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Indybay FeatureRelated Categories: Central Valley | Health, Housing, and Public Services | Police State and Prisons
What It Is Like to Be Homeless in Downtown Fresno
Homeless people in downtown Fresno can no longer set up encampments.They must put up a tent in the evening and take it down early in the morning. During the day, they have to stay with their property or it will be taken and put into storage.
Kate* is a retirement age homeless woman, she has breast cancer and until recently lived in a tool shed at the Poverello House (a social service agency for the homeless in downtown Fresno).She was evicted from her tool shed in the “Village of Hope,” she says, because she came back late from the hospital, where she was receiving treatment for her medical condition.
“I’m going through Stage 3 breast cancer treatment, and with that I get nose bleeds, so I decided on Saturday I would take care of my chores before I left for the hospital.I was worried because I could not get the bleeding to stop.I walked to Community Hospital, but because of flu season there were 100 people there and it was a 12-hour wait to be checked,” Kate said.
When Kate returned, she was told that she was being evicted from her tool shed, for not following the rules.She ended up on the streets outside the Poverello House and Rescue Mission with her clothes and little else.
Kate was given a tent by a friend and set it up on Santa Clara Street, in front of the Poverello House.Since the demolition of the homeless encampments late last year, the police do not allow anyone to keep their tent up during the day.Kate put her tent up at night and in the morning went into the Poverello to use the restroom.When she returned, a Fresno Police Department (FPD) officer was in the process of having her property removed.
She told the officer it was her property and that she wanted it back.“He told me I could have it if I asked him nicely.I told him that I’m not going to beg you for my stuff.If you are going to take it, just give me the address and I will be fine.”Kate said the officer asked if she was just going to let him take it away and “I said, but what else can I do?I’m not going to beg you.It is embarrassing enough (to be living on the streets).I think he was getting some kind of enjoyment out of the whole thing.”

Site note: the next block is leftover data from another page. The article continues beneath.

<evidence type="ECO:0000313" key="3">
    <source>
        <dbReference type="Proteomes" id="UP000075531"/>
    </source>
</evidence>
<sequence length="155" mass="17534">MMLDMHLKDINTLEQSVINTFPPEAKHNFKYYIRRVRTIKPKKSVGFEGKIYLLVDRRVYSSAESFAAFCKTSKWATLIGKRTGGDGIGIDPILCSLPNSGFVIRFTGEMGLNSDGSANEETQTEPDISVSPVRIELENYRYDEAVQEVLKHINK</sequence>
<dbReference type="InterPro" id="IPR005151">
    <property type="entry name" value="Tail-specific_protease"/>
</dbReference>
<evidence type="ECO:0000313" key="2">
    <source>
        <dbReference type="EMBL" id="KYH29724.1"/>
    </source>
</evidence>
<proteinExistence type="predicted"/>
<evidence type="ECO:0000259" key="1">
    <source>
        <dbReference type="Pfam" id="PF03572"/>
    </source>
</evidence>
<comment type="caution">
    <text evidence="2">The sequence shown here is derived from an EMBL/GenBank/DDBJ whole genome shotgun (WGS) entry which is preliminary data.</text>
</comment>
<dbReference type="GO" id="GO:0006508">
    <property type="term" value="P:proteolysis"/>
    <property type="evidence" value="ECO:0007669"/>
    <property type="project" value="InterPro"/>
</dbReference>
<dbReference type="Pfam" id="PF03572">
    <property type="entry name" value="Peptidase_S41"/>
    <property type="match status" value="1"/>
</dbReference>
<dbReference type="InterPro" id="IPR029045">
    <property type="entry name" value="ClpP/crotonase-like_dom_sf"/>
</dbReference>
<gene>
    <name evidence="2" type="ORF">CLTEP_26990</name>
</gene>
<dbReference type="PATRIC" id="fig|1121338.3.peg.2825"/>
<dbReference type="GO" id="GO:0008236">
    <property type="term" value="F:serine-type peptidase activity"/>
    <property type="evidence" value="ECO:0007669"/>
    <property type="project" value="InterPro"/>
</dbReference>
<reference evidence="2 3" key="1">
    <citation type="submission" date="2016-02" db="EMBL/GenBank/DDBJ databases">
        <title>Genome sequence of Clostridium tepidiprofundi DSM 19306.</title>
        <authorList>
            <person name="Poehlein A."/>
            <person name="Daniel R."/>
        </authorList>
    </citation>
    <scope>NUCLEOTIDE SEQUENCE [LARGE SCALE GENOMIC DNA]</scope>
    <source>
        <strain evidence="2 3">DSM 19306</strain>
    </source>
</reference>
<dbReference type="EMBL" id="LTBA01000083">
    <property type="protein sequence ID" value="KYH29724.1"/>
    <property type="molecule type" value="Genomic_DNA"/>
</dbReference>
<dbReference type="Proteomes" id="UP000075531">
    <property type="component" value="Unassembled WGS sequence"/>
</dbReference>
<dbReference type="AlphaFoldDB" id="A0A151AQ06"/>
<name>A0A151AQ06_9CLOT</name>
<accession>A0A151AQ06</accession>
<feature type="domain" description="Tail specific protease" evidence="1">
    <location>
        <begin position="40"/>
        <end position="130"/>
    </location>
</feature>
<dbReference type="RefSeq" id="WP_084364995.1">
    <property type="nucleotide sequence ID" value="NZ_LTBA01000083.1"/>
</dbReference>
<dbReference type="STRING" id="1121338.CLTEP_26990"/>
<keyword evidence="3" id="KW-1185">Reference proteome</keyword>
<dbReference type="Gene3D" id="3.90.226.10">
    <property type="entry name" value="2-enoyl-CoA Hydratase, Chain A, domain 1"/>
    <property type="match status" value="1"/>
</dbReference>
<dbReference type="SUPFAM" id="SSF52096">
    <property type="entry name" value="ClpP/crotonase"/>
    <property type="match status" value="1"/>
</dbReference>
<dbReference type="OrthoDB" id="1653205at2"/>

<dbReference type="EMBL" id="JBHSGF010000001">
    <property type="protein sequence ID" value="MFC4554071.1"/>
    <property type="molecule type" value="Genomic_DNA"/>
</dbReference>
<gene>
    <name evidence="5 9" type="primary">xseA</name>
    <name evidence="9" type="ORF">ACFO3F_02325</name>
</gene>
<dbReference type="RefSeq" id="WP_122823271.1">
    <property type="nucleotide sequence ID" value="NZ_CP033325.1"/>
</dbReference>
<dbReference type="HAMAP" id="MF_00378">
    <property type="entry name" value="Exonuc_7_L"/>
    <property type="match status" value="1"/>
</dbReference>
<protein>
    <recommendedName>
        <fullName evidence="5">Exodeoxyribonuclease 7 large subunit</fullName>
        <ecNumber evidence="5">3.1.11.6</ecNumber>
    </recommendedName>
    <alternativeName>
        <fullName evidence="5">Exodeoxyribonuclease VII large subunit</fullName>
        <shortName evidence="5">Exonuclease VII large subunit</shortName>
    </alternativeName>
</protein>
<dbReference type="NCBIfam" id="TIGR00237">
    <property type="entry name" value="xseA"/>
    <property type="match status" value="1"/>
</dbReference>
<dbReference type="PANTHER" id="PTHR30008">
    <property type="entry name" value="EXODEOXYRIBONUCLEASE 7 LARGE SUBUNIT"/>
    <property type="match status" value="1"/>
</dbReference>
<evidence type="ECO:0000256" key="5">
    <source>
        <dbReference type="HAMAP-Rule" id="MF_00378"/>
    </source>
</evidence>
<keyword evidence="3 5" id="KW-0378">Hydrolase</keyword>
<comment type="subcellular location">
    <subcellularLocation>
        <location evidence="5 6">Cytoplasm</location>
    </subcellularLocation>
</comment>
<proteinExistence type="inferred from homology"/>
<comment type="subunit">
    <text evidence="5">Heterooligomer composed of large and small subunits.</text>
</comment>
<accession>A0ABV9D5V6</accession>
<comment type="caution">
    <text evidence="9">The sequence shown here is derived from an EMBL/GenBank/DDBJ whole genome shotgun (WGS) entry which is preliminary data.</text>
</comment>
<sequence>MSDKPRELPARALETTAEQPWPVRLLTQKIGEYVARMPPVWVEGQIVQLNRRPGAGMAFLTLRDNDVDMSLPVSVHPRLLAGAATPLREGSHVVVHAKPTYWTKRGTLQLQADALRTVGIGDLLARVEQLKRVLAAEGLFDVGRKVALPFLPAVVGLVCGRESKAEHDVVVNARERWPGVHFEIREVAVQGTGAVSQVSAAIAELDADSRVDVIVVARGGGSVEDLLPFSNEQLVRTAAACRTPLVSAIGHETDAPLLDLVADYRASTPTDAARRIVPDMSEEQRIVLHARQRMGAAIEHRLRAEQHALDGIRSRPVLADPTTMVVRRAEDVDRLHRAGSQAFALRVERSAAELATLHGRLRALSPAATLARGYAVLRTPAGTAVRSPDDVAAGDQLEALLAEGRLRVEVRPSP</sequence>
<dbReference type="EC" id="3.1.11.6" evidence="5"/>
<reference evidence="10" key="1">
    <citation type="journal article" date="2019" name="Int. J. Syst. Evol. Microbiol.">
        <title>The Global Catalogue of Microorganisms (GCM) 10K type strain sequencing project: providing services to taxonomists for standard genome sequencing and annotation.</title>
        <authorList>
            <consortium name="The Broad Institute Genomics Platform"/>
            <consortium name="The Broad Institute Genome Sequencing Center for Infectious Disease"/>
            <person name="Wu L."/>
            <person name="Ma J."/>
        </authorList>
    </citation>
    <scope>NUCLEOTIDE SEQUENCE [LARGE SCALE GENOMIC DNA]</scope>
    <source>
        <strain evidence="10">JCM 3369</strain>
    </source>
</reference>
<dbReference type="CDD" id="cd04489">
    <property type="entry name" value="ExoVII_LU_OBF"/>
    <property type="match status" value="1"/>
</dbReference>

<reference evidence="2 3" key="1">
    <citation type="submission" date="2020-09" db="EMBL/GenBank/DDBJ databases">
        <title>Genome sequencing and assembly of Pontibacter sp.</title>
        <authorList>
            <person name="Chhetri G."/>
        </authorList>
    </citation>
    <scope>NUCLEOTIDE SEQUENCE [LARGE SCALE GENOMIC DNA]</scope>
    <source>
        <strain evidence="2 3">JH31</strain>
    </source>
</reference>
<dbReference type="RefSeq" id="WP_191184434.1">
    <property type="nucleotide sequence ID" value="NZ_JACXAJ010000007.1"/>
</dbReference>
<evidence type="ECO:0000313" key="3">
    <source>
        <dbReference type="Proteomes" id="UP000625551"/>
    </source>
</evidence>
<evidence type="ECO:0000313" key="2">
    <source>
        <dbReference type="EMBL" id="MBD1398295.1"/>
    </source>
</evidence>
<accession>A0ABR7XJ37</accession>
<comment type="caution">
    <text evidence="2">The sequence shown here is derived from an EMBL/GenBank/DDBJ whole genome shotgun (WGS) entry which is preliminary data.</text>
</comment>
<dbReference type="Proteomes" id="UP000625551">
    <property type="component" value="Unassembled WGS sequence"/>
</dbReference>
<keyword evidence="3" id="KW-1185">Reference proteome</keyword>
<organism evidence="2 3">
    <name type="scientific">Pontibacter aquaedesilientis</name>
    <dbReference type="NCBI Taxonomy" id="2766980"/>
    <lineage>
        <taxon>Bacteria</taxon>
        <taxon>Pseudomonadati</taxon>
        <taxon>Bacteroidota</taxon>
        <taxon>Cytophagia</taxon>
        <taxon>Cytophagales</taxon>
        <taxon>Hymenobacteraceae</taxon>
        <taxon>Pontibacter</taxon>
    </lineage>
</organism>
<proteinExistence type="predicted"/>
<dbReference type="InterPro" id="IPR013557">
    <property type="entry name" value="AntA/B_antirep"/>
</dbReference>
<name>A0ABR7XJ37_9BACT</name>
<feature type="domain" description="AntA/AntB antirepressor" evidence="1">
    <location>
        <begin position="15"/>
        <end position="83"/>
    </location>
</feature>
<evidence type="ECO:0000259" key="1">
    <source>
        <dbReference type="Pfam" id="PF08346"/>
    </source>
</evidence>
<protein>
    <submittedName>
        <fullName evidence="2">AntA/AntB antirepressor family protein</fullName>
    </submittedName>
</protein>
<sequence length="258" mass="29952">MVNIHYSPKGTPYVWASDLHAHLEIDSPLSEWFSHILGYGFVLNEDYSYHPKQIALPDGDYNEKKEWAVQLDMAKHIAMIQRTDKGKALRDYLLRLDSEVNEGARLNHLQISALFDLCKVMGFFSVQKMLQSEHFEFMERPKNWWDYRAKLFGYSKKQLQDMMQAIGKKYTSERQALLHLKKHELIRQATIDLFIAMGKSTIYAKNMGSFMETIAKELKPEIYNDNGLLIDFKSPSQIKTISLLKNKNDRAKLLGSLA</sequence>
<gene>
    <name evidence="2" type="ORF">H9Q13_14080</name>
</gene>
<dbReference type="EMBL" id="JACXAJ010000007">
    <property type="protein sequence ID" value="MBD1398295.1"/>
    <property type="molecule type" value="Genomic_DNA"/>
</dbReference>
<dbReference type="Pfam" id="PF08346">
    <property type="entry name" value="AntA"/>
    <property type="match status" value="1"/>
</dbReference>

Kate eventually got her property back, but this incident illustrates what is happening all over downtown, as the City of Fresno continues to crack down on the homeless.Bob,* a homeless man sitting on the curb on Santa Clara Street in mid-March, told me that the police come by several times a day taking people’s property and handing out citations.
“The other day a friend of mine was sitting over there, and the police wrote him a citation for having his property with him.They said his property was trash and it was littering the street,” Bob said.
The FPD has established a four-member homeless task force that focuses exclusively on removing homeless people’s property, giving them citations for minor infractions and keeping the pressure on them to “move on.”Bob said people were being given citations for crossing the street and throwing a cigarette butt on the road.“Some of my friends have 10‒15 citations.Nobody is paying them.It is just a waste of time and resources!”
Kate said,“I’m wondering how long the judges are going to take up all of this time, because these people are homeless.They don’t have any money.These tickets range from $100 to $500.The officers don’t care; they just keep writing them.To me, it is like harassment.It is a waste of taxpayer money.”
On March 6, the Fresno City Council passed an ordinance that makes it easier for the police to remove shopping carts from the homeless.This follows ordinances to stop the homeless from using median islands to ask for money and another one that prevents the homeless from aggressive panhandling.
These “quality of life” ordinances are having an impact as the homeless experience more pressure to be constantly on the move and never have a place to stay that is safe and secure.As we were saying goodbye, following the interview for this article, Kate broke down and cried, saying that the stress of living on the street, the insecurity of having to always be on the move and worry about whether her tent and sleeping bag were being taken away have led her to stop the cancer treatments at the hospital.The level of stress was too high for her to continue.Without treatment, Kate will probably not survive for long.
The mayor and City Council members want an end to homelessness, they want to revitalize downtown and they are willing to put the resources necessary into making this happen.Kate’s experience makes the argument that there is a human cost to eliminating the homeless and gentrifying downtown so builders, developers and businesspeople can make money. That cup of coffee the urban hipsters drink, as they watch cars drive down the newly redesigned Fulton Street, will be built on the foundation of Kate and other homeless people’s lives.
Mike Rhodes is the former editor of the Community Alliance newspaper.He has been following homeless issues in Fresno for more than 10 years. Contact him at mikerhodes [at] comcast.net.
*The names of homeless people used in this article have been changed to reduce the chance of retaliation against them.
When the City of Fresno confiscates a homeless person’s property, it leaves behind a notice.The property will be stored for 90 days.If it is not claimed, it will be destroyed.